We have to get this behind us. And I think that Paul Ryan, despite all that I have just said, he's totally acceptable to me and I think he would even be acceptable to the people I have just been criticizing.

BLITZER: All right, Congressman, stand by. We are going to shift gears when we come back. We're talking about a new ISIS threat right here to the U.S. homeland, new information coming in.

Much more with Congressman Peter King right after this.

(COMMERCIAL BREAK)

[18:19:33]

BLITZER: We're back with Congressman Peter King. He's a leading member of the House Homeland Security and Intelligence Committees.

Congressman, stand by. I want to ask you about these disturbing new warnings about the ISIS threat on American soil. Many potential attackers in the U.S. are dodging detection right now, new information coming in.

Our justice correspondent, Pamela Brown, is joining us.

Pamela, what did the nation's top counterterrorism officials tell Congress today?

PAMELA BROWN, CNN JUSTICE CORRESPONDENT: Well, Wolf, both the FBI director and the head of Homeland Security raised concerns today that ISIS is rapidly spurring more homegrown violent extremists in the U.S. who are becoming increasingly more difficult to track.

(BEGIN VIDEOTAPE)

[18:20:10]

BROWN (voice-over): Top U.S. national security officials told Congress today the ISIS threat is growing.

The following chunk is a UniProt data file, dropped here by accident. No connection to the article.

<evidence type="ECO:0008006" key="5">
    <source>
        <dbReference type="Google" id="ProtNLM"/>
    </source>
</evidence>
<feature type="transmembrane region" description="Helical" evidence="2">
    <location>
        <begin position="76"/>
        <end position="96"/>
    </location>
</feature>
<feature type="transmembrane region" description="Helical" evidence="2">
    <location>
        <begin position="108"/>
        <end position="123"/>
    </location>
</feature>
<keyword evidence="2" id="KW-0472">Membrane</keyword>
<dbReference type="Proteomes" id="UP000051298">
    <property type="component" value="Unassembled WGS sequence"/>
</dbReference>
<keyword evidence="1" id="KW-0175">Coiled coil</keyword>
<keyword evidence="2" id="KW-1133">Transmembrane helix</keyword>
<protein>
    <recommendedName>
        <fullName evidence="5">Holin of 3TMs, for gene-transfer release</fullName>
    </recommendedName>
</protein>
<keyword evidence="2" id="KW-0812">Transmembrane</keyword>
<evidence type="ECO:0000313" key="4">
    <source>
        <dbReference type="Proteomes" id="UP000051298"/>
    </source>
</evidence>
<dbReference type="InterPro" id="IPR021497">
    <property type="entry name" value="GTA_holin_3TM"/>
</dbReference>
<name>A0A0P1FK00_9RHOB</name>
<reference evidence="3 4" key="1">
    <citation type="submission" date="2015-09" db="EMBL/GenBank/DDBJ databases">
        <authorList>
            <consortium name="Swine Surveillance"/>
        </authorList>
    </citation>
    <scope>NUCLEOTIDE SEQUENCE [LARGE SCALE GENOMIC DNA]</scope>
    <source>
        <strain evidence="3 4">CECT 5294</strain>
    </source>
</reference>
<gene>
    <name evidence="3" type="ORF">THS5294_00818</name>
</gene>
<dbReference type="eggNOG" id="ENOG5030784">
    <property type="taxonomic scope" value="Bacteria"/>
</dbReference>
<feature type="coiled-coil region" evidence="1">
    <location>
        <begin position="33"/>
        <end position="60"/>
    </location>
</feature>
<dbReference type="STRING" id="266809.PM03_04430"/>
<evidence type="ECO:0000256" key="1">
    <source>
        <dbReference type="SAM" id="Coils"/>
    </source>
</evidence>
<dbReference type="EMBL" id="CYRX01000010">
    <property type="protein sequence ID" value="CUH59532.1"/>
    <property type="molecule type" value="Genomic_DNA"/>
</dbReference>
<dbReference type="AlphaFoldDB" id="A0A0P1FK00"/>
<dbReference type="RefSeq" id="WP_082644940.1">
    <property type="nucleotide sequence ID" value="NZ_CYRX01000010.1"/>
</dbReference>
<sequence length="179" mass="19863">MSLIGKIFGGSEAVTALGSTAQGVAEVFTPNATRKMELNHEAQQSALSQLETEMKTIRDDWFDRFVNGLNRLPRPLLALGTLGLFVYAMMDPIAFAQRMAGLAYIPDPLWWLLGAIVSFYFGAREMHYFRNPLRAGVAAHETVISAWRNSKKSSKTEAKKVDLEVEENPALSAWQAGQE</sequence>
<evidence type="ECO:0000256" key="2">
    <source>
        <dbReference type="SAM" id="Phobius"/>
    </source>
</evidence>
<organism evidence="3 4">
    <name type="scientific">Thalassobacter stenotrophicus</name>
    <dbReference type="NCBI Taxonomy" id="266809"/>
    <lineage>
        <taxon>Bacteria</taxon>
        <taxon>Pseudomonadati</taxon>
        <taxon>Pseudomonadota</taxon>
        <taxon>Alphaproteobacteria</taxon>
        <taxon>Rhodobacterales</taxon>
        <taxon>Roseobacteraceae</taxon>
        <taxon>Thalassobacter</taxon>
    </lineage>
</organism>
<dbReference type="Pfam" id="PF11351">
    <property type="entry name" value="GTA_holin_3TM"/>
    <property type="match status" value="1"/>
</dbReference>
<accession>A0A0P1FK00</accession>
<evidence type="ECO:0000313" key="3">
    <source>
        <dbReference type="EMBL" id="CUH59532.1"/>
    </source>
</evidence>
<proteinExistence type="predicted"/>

NICHOLAS RASMUSSEN, DIRECTOR, NATIONAL COUNTERTERRORISM CENTER: In our judgment, ISIL has over taken al Qaeda as the leader of the global violent extremist movement and the group does view itself as being in conflict with the West. And that conflict is being played out not just in Syria and Iraq now, but also in a number of other locations around the world.

BROWN: FBI Director James Comey acknowledged the bureau has lost the ability to track dozens of ISIS sympathizers in the U.S.

JAMES COMEY, FBI DIRECTOR: We cannot see what's being said between an ISIL recruiter and someone who would kill where they are.

BROWN: That's because ISIS terrorists overseas are targeting Americans online and trying to recruit them into a space law enforcement can't track.

COMEY: What ISIL has been doing over the last year is when they found a live one, someone who might be killing where they are, they will move them off of Twitter, where with lawful process we can see the communications, and move them to an end-to-end mobile messaging app that is end-to-end encrypted act, so the needle that we may have found disappears on us once it becomes most dangerous.

BROWN: In his most extensive comments about the thousands of people fleeing ISIS-controlled areas, Director Comey expressed concern about bringing some of those refugees to the U.S.

COMEY: There is risk associated with bringing anybody in from the outside, but especially from a conflict zone like that. My conservative is that there are certainly gaps that I don't want to talk about publicly in that, in the data available to us.

BROWN: So far, the U.S. is planning to take in 10,000 refugees from Syria over the next year and 100,000 refugees from all over the world by 2017.

Law enforcement officials want to prevent what happened in 2013, when these two Iraqi refugees in the U.S. were arrested on terrorism charges after the FBI found their fingerprints on bombs used against U.S. soldiers.